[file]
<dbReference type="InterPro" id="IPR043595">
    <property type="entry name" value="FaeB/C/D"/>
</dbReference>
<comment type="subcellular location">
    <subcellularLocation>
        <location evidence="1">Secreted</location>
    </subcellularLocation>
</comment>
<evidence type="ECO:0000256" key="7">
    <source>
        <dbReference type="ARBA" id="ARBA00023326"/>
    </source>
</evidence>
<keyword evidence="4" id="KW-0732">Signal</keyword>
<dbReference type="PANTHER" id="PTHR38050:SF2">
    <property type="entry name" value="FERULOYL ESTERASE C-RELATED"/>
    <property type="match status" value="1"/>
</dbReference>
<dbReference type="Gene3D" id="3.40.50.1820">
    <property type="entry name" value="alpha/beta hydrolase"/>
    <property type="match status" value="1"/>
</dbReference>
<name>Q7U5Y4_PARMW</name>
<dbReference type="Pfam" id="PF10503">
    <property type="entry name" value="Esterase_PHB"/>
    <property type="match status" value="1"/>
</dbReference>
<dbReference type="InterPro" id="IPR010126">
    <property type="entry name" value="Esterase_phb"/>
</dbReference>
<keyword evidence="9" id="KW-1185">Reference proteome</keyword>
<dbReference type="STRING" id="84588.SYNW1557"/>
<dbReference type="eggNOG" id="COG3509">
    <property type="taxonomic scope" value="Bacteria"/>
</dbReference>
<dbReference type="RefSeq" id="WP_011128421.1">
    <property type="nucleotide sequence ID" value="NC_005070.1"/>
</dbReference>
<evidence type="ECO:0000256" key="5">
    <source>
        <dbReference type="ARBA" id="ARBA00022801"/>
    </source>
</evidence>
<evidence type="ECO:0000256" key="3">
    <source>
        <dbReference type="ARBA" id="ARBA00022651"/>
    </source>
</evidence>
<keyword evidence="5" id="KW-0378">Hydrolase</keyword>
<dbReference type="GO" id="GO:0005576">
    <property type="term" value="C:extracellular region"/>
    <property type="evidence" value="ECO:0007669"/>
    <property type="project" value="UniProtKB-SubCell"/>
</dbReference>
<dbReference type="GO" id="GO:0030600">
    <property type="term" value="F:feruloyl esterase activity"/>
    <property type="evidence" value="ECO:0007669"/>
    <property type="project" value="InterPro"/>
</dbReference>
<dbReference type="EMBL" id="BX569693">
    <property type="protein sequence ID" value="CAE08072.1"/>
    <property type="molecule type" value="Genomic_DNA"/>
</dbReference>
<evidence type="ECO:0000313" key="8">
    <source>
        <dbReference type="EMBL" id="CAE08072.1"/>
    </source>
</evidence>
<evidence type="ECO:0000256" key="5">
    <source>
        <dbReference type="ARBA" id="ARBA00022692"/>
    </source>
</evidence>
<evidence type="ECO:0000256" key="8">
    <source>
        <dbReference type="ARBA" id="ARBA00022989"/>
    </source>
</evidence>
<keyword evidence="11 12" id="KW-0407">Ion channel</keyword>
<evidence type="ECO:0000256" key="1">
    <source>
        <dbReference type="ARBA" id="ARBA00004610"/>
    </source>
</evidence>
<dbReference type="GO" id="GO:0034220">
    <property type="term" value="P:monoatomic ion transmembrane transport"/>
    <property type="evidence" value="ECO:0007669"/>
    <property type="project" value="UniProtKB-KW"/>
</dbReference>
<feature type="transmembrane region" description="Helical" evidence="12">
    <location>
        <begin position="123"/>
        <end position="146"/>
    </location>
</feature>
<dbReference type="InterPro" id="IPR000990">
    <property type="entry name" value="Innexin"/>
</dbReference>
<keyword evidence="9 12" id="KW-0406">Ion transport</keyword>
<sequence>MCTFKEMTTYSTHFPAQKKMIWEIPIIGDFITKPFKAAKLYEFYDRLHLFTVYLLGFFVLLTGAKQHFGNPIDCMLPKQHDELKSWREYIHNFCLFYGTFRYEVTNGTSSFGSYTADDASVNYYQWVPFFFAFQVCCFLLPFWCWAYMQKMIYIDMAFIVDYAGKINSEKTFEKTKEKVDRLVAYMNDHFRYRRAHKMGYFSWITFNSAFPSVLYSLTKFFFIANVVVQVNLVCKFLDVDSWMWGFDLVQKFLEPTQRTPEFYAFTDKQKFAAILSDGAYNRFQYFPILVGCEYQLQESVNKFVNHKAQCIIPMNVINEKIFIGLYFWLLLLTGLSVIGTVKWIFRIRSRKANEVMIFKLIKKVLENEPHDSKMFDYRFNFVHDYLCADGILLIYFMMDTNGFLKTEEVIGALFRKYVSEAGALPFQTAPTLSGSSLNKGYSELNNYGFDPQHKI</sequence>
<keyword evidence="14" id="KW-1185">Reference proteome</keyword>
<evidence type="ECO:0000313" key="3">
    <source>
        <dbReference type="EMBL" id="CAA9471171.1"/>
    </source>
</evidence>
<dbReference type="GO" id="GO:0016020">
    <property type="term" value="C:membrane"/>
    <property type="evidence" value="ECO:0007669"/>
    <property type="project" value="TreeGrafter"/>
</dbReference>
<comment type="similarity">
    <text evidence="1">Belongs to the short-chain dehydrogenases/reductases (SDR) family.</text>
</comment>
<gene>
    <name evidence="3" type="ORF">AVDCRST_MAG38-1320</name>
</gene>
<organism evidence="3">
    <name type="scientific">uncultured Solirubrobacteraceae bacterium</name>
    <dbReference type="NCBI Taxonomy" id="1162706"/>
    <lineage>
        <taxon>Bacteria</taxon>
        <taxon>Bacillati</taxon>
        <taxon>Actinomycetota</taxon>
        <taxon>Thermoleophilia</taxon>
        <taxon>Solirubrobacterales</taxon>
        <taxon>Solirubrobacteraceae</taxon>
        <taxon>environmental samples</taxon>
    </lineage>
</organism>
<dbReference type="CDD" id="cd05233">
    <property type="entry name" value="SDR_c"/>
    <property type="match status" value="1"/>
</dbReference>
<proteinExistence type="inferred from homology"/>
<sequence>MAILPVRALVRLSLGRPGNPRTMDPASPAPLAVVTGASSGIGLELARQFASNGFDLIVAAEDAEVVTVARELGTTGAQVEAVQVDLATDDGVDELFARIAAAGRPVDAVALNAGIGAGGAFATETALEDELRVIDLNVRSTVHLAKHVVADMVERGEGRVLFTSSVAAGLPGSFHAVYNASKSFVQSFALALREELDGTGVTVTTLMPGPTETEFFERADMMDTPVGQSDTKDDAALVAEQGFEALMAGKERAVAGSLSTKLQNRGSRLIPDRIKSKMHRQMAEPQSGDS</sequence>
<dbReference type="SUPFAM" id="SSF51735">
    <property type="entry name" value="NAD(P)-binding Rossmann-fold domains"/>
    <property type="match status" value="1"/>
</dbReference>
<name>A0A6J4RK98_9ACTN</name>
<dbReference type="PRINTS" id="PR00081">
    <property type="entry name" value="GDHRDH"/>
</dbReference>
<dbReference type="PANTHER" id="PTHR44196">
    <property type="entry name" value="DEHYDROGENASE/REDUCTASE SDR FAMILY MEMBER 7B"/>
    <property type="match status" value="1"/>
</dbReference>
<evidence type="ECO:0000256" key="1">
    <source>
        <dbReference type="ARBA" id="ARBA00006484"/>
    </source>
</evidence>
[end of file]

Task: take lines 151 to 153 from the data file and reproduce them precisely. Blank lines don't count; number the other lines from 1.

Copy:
        <dbReference type="ARBA" id="ARBA00006484"/>
    </source>
</evidence>